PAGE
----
The High Art of Creative Cruelty

“I could well envision that murder could be a component of a work of art; the artist’s accountability would be on another level….Thus, art can consist of a crime. [1] Killing was and is beyond all moral judgments.” [2]
– Hermann Nitsch, Actionist artist

During the closing stages of the Great War the Turks indulged in what is referred to as the Armenian Genocide. The motivation for this event was their alleged lack of loyalty to the Turkish State – so the Armenians had it coming to them.

Denial seems to be the Turkish manner of dealing with these historical proceedings.

When journalists and authors attempt to bring attention to past events, they risk being sent to Kingdom Come.

The perpetrators did not engage in simple barbarism, but rather in the high art of creative cruelty. They were masters in finding unique ways of causing their victims to suffer.

The Soviets, on the other hand, simply executed their victims, starved them or worked them to death. This is simply primitive, unrefined murder. Killing was quick, starving was relatively slow and slave labor was supposed to last for as long as a victim could last. That’s simply not creative.

The National Socialists were influenced by their Turkish counterparts, and they carried on the tradition with numerous innovations.

The Ustascha made great efforts to outdo their Nazi allies and succeeded with flying colors.

The Japanese, not to be left on the sidelines, hit the mark in Nanking and elsewhere.

The French in Algeria did a good job of emulating the Germans they had previously fought.

Graduates of the School of the Americas practiced the fine arts on South American lefties and liberals, with the assistance of Henry the Kiss and the Tricky One with the benediction of Pope John Paul. And the Kiss-and-Tricky-Duo also make the grade by poisoning Vietnam with Agent Orange.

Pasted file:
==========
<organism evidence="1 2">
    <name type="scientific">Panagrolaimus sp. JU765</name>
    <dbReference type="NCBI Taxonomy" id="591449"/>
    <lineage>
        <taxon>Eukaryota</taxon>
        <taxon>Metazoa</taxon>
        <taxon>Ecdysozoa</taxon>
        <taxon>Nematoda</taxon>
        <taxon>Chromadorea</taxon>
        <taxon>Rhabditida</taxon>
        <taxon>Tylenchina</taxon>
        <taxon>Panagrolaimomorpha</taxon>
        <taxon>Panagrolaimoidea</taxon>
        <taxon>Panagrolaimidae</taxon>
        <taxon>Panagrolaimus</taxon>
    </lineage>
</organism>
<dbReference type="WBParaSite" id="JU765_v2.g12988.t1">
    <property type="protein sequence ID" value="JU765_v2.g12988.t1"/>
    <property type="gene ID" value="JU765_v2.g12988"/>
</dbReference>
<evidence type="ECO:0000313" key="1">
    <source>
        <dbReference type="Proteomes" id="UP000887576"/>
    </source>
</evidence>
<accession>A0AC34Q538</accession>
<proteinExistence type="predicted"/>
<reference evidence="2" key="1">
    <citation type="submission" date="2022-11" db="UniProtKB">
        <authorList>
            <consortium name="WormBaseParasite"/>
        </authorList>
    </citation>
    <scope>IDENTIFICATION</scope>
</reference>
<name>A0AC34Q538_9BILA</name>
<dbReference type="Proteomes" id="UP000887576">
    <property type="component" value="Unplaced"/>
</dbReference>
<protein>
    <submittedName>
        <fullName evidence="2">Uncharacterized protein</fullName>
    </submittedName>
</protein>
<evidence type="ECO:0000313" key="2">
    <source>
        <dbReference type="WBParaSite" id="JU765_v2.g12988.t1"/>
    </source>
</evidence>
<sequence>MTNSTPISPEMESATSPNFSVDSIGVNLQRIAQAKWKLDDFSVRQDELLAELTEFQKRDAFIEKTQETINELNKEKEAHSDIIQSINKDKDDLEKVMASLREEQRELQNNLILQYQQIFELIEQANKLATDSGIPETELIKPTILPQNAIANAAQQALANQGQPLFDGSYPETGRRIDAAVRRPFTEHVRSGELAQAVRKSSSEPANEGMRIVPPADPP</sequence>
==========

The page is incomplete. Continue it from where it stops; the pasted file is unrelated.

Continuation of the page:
Ratko Mladić and Radovan Karadžić, a poet praised by Peter Handke, did a splendid job of mass murder. Slaughtering 8,000 men and boys is no simple matter, but they and their henchmen did it without balking or flinching.

And so on and so forth.

The high art of cruelty lives today, and thanks to the original Twentieth Century perpetrators,
their beneficiaries carry on in the tradition internationally.

Regretfully, the perpetrators are squeamish about having committed these deeds, as were their antecedents. They have the wrong attitude!

Why pray, be ashamed? There is nothing to be ashamed of. These perpetrators are artists in the true sense of the word. Innovators should always be proud.

Let us laud them and spread the good word!

Indeed today ISIS is not squeamish about dastardly deeds.

They are devout members of an Abrahamic sect. and between prayers, behead their victims, using a paring knife, and what’s more, they have revived the tried and true practice of crucifixion. Kudos are due to these masters of savagery.

Changing the Past

Who or what can change the past?
Not even the one they pray to can do that.
The act completed in the last fraction of a second
is both fact and history.

As the Bard says through Macbeth:
“What has been done cannot be undone.”


You can wash it all away
and start out again with a clean slate.

Why should you be dogged by unflattering history?
You don’t always have to resort to out-and-out lies;
half-truths will do the trick.

There’s nothing chivalrous about killing civilians.
It’s not anything to be proud of.

But if, God forbid, it has happened, don’t dwell on it
and do your best to prevent others from dwelling on it!

Life is much more enjoyable
if you have an honorable past.
And if you don’t have one, you can create one.

Why be burdened by past events?
Just put them out of mind
and erase all records!

The Turks have deleted the genocide of the Armenians
from the Twentieth Century,
The Third Reich Revisionists
have transformed the concentration camps
into idyllic recreation centers.

Don’t fret! Just take their examples!


Japanese Right-Wingers are attempting to wipe
the Massacre of Nanking from the slate of history.
Kudos are due to these purifiers.
Way to go, guys!

– Herbert Kuhner

[1] Falter 24-30, 7, No. 30, 1998, p. 18.
[2] Paula Devarney: “Nitsch – Art of Killing,” Caellian, 9. Oct. 1970; Hermann Nitsch: Das rote Tuch – Das Orgien Mysterien Theater – Im Spiegel der Presse 1960-1988, Freibord, Vienna, 1988, p. 106.